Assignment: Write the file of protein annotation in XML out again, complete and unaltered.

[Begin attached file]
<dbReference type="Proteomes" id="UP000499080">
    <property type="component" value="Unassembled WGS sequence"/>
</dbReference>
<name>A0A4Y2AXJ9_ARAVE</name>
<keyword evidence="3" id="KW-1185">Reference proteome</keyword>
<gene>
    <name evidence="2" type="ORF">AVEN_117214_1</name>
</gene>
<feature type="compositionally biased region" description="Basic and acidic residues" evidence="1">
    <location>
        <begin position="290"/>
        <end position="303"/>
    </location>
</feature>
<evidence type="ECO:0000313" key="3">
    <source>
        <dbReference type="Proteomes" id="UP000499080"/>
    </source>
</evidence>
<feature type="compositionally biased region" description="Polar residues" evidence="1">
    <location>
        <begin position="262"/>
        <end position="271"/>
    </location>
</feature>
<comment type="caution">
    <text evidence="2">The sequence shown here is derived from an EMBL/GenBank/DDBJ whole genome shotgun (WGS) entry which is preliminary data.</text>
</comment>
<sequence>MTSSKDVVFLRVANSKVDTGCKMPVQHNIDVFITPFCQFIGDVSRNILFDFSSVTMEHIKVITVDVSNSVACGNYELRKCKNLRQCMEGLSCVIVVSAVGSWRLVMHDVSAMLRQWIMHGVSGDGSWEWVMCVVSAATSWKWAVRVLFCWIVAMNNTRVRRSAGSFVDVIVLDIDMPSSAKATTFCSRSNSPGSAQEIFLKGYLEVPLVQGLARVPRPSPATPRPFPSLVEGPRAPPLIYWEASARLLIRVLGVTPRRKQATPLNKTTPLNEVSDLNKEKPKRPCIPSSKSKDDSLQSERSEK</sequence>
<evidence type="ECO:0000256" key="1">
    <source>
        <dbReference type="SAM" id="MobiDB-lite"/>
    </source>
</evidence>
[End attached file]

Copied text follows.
<dbReference type="Proteomes" id="UP000499080">
    <property type="component" value="Unassembled WGS sequence"/>
</dbReference>
<name>A0A4Y2AXJ9_ARAVE</name>
<keyword evidence="3" id="KW-1185">Reference proteome</keyword>
<gene>
    <name evidence="2" type="ORF">AVEN_117214_1</name>
</gene>
<feature type="compositionally biased region" description="Basic and acidic residues" evidence="1">
    <location>
        <begin position="290"/>
        <end position="303"/>
    </location>
</feature>
<evidence type="ECO:0000313" key="3">
    <source>
        <dbReference type="Proteomes" id="UP000499080"/>
    </source>
</evidence>
<feature type="compositionally biased region" description="Polar residues" evidence="1">
    <location>
        <begin position="262"/>
        <end position="271"/>
    </location>
</feature>
<comment type="caution">
    <text evidence="2">The sequence shown here is derived from an EMBL/GenBank/DDBJ whole genome shotgun (WGS) entry which is preliminary data.</text>
</comment>
<sequence>MTSSKDVVFLRVANSKVDTGCKMPVQHNIDVFITPFCQFIGDVSRNILFDFSSVTMEHIKVITVDVSNSVACGNYELRKCKNLRQCMEGLSCVIVVSAVGSWRLVMHDVSAMLRQWIMHGVSGDGSWEWVMCVVSAATSWKWAVRVLFCWIVAMNNTRVRRSAGSFVDVIVLDIDMPSSAKATTFCSRSNSPGSAQEIFLKGYLEVPLVQGLARVPRPSPATPRPFPSLVEGPRAPPLIYWEASARLLIRVLGVTPRRKQATPLNKTTPLNEVSDLNKEKPKRPCIPSSKSKDDSLQSERSEK</sequence>
<evidence type="ECO:0000256" key="1">
    <source>
        <dbReference type="SAM" id="MobiDB-lite"/>
    </source>
</evidence>